Another option is to use an extender, also called a fluid retarder. This slows down drying time considerably. You’ll find that this comes in handy when you want to mix, blend, or create subtle nuances with your colors.

Some palettes work to keep your paint wet for longer by retaining the moisture within it. You can buy a moisture-retaining palette,or you can make your own.

9. Get a Better Perspective

Make a point to step back often during your painting sessions to prevent tunnel vision. You can even take a 15-minute break and come back to look at it with fresh eyes.

It allows you to see how well the colors are working together. Plus, seeing your work from a distance can give a sense of the painting’s overall composition.

10. Fix Mistakes After the Paint Has Dried

Don’t Panic! I think anyone learning how to paint should make this their new mantra. Mistakes are part of the artistic process.

The good news is that you can fix almost any mistake once the paint has dried. Simply paint over your mistake by adding a new layer. This is easier with acrylic paint because new layers don’t affect the ones below them.

11. How to Start to Paint – Embrace the Learning Curve

Many times when we embark on a new project, excitement takes over, and we rush into things. Then, as soon as we hit our first stumbling block, we give up. That’s one of the reasons why people quit all sorts of things in life.

With painting, practice is essential. You’ll notice that your technique improves from day to day, from painting to painting.

Get into the habit of painting once a day. If you have a busy schedule, then mark it down in your calendar. This way, you’ll be able to set time aside to focus on your artwork at least once a month.

When you get into the routine of being creative, it becomes an integral part of your life. So, keep at it, enjoy the process, and let your inner artist shine through.

How to Start to Paint – Final Thoughts

I hope these painting tips for beginners have shown you the basics of how to start painting. These 11 actionable tips for beginners listed are some of the fundamentals of painting. They can help you create unique works of art while reducing the risk of any mishaps.

Try to get in a few brush strokes each day until you feel ready to master an entire painting. Before you know it, you’ll be hooked just like the rest of us!

Selecting an Easy Paint by Numbers Kit for Beginners

For those who are inexperienced, picking out a kit can be a bit confusing. There are all kinds of kits out there: oil and acrylic kits, impressionist and baroque paintings.

Here are some details you might want to consider.

Detailed or Abstract?

What kind of painting is too difficult to manage? For beginners, detailed paintings might present somewhat of a challenge.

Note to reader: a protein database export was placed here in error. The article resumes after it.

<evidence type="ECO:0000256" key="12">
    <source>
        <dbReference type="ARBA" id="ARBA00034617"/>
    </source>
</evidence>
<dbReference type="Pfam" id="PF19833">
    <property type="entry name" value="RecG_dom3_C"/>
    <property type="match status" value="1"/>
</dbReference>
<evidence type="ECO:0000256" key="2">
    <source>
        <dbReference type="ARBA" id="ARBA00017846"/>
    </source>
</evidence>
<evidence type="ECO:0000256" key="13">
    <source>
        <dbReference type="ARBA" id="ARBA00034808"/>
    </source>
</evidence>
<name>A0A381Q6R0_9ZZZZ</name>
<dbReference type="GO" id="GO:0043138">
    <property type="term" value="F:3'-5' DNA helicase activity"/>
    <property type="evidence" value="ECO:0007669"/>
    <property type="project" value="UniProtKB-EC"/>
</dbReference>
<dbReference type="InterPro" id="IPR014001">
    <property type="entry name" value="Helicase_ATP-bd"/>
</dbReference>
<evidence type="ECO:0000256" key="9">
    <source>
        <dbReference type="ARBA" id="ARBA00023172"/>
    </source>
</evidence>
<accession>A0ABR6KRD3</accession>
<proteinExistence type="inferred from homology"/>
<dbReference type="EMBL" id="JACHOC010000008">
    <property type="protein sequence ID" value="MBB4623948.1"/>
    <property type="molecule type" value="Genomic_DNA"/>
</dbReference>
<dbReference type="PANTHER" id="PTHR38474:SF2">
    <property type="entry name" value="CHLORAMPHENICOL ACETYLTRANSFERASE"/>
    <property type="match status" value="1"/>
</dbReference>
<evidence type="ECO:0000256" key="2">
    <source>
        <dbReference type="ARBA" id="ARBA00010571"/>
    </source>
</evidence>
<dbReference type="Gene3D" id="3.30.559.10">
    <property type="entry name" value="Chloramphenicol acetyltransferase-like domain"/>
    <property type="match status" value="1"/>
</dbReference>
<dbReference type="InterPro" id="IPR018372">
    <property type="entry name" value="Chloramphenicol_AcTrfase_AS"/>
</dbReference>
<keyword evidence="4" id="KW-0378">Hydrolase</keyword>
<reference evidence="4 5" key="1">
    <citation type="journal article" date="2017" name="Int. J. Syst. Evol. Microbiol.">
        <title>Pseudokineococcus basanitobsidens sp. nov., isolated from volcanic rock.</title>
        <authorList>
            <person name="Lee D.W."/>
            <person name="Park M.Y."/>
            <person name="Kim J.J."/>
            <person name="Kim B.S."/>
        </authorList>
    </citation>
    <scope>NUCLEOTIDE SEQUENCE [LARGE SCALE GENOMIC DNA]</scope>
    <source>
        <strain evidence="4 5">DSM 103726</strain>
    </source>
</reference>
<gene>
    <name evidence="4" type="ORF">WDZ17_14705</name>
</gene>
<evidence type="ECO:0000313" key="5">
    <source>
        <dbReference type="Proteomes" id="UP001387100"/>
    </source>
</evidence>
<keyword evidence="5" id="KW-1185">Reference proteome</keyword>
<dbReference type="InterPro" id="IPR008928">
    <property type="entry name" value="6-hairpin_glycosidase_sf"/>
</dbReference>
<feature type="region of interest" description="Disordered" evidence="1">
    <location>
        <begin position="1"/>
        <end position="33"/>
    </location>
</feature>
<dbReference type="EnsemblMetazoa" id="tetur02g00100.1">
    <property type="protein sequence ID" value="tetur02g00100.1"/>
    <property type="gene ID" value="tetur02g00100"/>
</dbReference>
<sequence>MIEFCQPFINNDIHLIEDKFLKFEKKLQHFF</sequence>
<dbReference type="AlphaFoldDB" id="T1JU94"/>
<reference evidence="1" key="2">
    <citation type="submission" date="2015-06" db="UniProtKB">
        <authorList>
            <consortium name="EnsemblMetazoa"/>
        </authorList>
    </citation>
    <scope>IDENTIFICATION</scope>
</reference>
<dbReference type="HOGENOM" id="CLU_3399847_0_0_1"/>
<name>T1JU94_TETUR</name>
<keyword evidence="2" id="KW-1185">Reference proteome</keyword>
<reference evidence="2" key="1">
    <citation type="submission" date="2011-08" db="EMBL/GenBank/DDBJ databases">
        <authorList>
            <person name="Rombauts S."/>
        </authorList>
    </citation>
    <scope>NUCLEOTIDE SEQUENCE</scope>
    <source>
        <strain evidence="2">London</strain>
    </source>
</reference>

Remember: learning is a process. Take your time and don’t dive head-first into an advanced painting.

This is where abstract paintings can come in handy. They’ve just enough spaces and numbers to keep you engaged, yet they’re not too complicated for beginners.

Additionally, abstract paintings offer you a certain freedom that other paintings don’t. For example, more “realistic” paintings are restrictive because you have to forgo artistic conventions. This is especially hard for a beginner who’s still grappling with the basics.

Painting Medium

Acrylic Paints

Are you working with an acrylic kit? Or are you working with another kind of paint? You’ll notice that most beginner kits employ the use of acrylics. This is because acrylics are easy to work with and quick to dry down.

Nonetheless, acrylics’ ability to dry quickly can be a disadvantage. Paint can quickly grow tacky on the brush when you’re still pushing it around, which means you’ll have to use more paint than necessary.

To overcome all of the common problems that accompany acrylics when painting, you need to take a few precautions.

For starters, make sure to open only one pot at a time. Also, don’t forget to put the lids back on to keep the paint from drying. It’d also help if you painted one number at a time rather than multiple numbers at once.

All About Paints

Paint by number kits may seem straightforward and simple, and that’s largely part of their appeal. However, the paint that accompanies these kits often appears to be hit-or-miss.

Sometimes, the paint can be too spotty. Using it, you’ll have a hard time covering the numbers. You may try to counter its insufficient texture by layering on a thick coat, but you’d be surprised by how quickly this can turn into a mess!

Moreover, a lot of these kits include paint containers. Opening these containers can turn them tacky really fast, especially if you leave multiple containers open at once.

As a result, you’ll end up stirring these containers with toothpicks to keep the paint nice and smooth. This will waste an incredible amount of paint.